18. In terms of a good rain cover for a JABOB, or JABOM, I have found that the 3x4 foot Steel or Aluminum drip pans from the auto parts store, to protect your driveway from oil leaks (or cars "marking their territory") make great forge covers, often with a lot of overhang and pretty easy on and off.
  19. Nice arrowhead Nathan! For work holding, I'm a big fan of a weighted chain across the face of the anvil. might be a little slippy-slidey across the small, rounded face of a sledge hammer head anvil though. Bicycle chain works (and might be better sized to your anvil) until you can find motorcycle chain. Mine is fastened to the near side of the stump with the weight on the far side. Maybe an open ended hook on the far side to keep the chain lined up with the anvil face? Chain will hold your work still, not necessarily securely, but enough to get that first punch dimple where you want it. Remember the chain over the work is HOT DAMHIKT (Don't Ask Me How I Know This)
  20. As long as you don't lose too many arguments, I think you're good. Chimaera-he does look a lot like Kerbal Space creatures, Bug eyes would be great, hard to do by punching, maybe rivets? Been trying to figure out a forged Dalek (nerd alert) and those have a lot of 'frighteningly convex' shapes.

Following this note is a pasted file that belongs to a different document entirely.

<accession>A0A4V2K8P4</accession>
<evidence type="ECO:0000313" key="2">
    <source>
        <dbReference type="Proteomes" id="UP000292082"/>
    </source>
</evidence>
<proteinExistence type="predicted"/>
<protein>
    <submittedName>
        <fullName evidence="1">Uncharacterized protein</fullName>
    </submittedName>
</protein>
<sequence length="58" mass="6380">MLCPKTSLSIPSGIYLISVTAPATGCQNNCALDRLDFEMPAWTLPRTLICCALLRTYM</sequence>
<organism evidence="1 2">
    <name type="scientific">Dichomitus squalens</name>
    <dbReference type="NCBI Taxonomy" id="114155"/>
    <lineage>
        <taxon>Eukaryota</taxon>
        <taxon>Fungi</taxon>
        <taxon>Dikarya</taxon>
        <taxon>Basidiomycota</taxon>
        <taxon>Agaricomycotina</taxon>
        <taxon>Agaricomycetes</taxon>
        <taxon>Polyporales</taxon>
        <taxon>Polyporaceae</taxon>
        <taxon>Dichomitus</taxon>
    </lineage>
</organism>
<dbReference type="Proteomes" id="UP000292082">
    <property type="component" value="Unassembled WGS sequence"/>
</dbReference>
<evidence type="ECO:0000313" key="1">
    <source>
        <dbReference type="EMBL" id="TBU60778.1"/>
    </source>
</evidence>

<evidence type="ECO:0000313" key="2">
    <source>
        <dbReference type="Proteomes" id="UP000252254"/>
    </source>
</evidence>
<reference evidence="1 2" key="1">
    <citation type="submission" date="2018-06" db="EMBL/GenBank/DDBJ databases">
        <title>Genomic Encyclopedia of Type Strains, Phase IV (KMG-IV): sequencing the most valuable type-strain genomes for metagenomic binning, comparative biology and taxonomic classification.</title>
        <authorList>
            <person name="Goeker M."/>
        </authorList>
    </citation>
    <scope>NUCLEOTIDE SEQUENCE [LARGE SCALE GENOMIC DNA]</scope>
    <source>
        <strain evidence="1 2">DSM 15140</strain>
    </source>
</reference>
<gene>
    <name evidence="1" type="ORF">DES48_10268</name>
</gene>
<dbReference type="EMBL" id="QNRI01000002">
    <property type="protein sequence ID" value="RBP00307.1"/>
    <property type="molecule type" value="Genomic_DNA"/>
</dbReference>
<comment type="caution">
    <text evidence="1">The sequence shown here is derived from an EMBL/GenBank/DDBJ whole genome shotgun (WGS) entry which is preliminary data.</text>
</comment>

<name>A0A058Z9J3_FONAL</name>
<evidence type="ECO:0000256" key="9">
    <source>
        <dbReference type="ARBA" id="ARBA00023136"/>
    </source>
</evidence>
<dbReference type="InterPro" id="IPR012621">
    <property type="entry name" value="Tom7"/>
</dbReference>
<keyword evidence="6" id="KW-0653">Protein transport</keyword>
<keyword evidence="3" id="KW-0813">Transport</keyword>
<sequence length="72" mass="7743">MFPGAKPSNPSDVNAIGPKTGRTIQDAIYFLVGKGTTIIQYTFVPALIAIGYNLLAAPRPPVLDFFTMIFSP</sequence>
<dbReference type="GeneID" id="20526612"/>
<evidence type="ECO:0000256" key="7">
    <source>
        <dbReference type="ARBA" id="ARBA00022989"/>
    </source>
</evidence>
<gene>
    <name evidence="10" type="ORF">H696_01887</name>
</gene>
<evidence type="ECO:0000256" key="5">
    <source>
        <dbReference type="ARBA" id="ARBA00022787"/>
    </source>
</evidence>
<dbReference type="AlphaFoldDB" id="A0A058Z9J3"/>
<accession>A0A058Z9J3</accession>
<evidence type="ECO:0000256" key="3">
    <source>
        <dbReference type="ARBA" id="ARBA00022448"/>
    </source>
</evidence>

21. Great work! Nice save on an old tool. Impressive addition of the WF Barnes lathe comment by the way (Velocipede in the shop here) Bookbinding buddy of mine recently tried to piece together odd ball parts of dividers like this and ran into odd little differences in different years of manufacture.
  22. Made a little Forge Buddy on Monday. 3/4 square and 1/2 round. Pretty straightforward after the Anton Yakashev figure the NWBA demonstrated in November, and I spent most of December completing. This makes for 6 or 7 figurative projects since lockdown started (and forge access has been 15 feet out the back door all day!)
  23. Another 'junk on hand' hold down. Motorcycle chain nailed to the stump on the front, the cast iron weight hangs just above the ground on the other side. Chain usually at the step or back of the horn when not in use. Square tube is my "bridge" fixture for fork tines and the like. The foot of chain across the face WAS painted red in the last incarnation of this hold down, haven't had to on this one, the recollection of grabbing too close to the hot part is still fresh in memory.